The latest volume of the Yearbook of International Humanitarian Law (Vol. 13, 2010) is out. Contents [behind a pay wall, alas] include:

  • Articles
  • Robert Chesney, Who May Be Killed? Anwar al-Awlaki as a Case Study in the International Legal Regulation of Lethal Force
  • Galit Raguan, Adjudicating Armed Conflict in Domestic Courts: The Experience of Israel’s Supreme Court
  • Chris De Cock, Counter-Insurgency Operations in Afghanistan. What about the ‘Jus ad Bellum’ and the ‘Jus in Bello’: Is the Law Still Accurate?
  • Ian Henderson, Civilian Intelligence Agencies and the Use of Armed Drones
  • Christine Byron, International Humanitarian Law and Bombing Campaigns: Legitimate Military Objectives and Excessive Collateral Damage
  • Rob McLaughlin, The Law of Armed Conflict and International Human Rights Law: Some Paradigmatic Differences and Operational Implications
  • Alon Margalit & Sarah Hibbin, Unlawful Presence of Protected Persons in Occupied Territory? An Analysis of Israel’s Permit Regime and Expulsions from the West Bank under the Law of Occupation

Current Developments

  • Louise Arimatsu & Mohbuba Choudhury, Year in Review
  • Michael N. Schmitt, Drone Attacks under the Jus ad Bellum And Jus in Bello: Clearing the ‘Fog of Law’
  • Ivana Vuco, Domestic, Legal or Other Proceedings Undertaken by Both the Government of Israel and the Palestinian Side
  • Robin Geiβ, Poison, Gas and Expanding Bullets: The Extension of the List of Prohibited Weapons at the Review Conference of the International Criminal Court in Kampala
  • Stephanie Carvin, The US Department of Defense Law of War Manual: An Update

Focus Topic: The Gaza Blockade

  • James Kraska, Rule Selection in the Case of Israel’s Naval Blockade of Gaza: Law of Naval Warfare or Law of the Sea?
  • Andrew Sanger, The Contemporary Law of Blockade and the Gaza Freedom Flotilla

nationalsecuritylaw upcoming event: Combating the Ever-Changing Terrorist Threat: Legal and Policy Issues (American University Washington College of Law) (Sep. 8, 2011)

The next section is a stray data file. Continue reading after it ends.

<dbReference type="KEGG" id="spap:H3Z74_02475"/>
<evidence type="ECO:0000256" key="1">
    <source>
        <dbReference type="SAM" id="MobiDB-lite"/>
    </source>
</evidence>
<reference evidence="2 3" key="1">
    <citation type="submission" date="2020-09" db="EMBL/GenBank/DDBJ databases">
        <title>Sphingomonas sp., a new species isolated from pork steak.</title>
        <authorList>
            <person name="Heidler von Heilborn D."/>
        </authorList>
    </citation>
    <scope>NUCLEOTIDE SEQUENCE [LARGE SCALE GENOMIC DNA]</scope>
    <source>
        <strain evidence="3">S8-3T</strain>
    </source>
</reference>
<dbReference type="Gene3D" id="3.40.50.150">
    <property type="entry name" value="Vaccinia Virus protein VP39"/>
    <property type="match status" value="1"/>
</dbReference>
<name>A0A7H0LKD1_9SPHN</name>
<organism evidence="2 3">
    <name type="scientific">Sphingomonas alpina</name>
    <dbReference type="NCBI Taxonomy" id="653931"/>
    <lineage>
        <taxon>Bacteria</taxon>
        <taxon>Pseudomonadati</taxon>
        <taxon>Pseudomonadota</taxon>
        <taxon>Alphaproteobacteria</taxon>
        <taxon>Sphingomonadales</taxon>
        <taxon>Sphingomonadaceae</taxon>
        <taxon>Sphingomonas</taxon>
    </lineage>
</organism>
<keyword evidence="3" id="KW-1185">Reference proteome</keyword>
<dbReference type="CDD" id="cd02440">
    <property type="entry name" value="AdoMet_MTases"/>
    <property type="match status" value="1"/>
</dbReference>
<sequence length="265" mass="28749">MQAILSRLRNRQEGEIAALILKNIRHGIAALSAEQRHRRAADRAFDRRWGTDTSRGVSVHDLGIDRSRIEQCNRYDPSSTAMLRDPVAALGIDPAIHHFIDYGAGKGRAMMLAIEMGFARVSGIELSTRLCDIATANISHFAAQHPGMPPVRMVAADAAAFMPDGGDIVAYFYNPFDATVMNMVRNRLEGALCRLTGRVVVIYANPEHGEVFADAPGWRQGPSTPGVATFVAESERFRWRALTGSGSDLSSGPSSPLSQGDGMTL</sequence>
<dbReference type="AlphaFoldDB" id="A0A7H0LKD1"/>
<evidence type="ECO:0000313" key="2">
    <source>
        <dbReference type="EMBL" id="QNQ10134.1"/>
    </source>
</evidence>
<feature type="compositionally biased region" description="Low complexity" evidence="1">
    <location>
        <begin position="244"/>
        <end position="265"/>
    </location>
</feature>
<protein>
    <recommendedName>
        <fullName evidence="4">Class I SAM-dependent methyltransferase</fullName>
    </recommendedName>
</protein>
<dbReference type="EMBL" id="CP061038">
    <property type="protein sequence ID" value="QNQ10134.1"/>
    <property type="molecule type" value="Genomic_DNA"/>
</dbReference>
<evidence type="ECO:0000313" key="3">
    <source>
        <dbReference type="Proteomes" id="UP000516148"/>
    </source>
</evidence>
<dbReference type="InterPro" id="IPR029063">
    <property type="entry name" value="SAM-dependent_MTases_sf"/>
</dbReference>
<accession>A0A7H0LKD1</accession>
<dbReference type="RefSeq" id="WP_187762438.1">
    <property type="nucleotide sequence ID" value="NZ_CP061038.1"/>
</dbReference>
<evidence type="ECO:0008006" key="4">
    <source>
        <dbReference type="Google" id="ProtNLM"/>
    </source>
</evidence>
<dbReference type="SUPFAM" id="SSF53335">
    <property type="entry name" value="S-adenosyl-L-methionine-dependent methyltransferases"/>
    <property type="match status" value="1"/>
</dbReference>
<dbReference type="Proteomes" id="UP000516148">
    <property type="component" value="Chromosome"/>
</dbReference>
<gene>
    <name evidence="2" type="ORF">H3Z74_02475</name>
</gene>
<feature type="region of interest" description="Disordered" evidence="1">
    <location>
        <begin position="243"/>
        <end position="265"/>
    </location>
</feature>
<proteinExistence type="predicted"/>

August 24, 2011

[Please see the attached agenda document]

Co-sponsored by the Program on Law and Government & the National Security Law Brief

September 8, 2011

12:00pm – 2:30pm

American University Washington College of Law

4801 Massachusetts Avenue, NW, Room 603

Ten years after the tragic events of September 11, the United States’ national security landscape continues to evolve. To counter the rapidly changing domestic, international, and non-state actor threats faced by the nation, the national security law community must be constantly looking forward to what the country might face next.

12:00pm-1:00pm Keynote Speaker

Michael Leiter, Former Director of the National Counterterrorism Center (from 2007-2011)

1:00pm-2:30pm Combating the Ever-Changing Terrorist Threat: Legal & Policy Issues


Ivan Fong, General Counsel of the Department of Homeland Security

Lisa Monaco, Assistant Attorney General for the National Security Division, Department of Justice

Professor Kenneth Anderson, American University Washington College of Law

Professor Stephen Vladeck, American University Washington College of Law


Professor Daniel Marcus, American University Washington College of Law

Please join us for what is sure to be a thought provoking discussion.

Buffet lunch to be served.

General Registration, no charge. CLE Accreditation (1.5 hours) will be applied for – CLE Registration, $55). To register, please go to secle.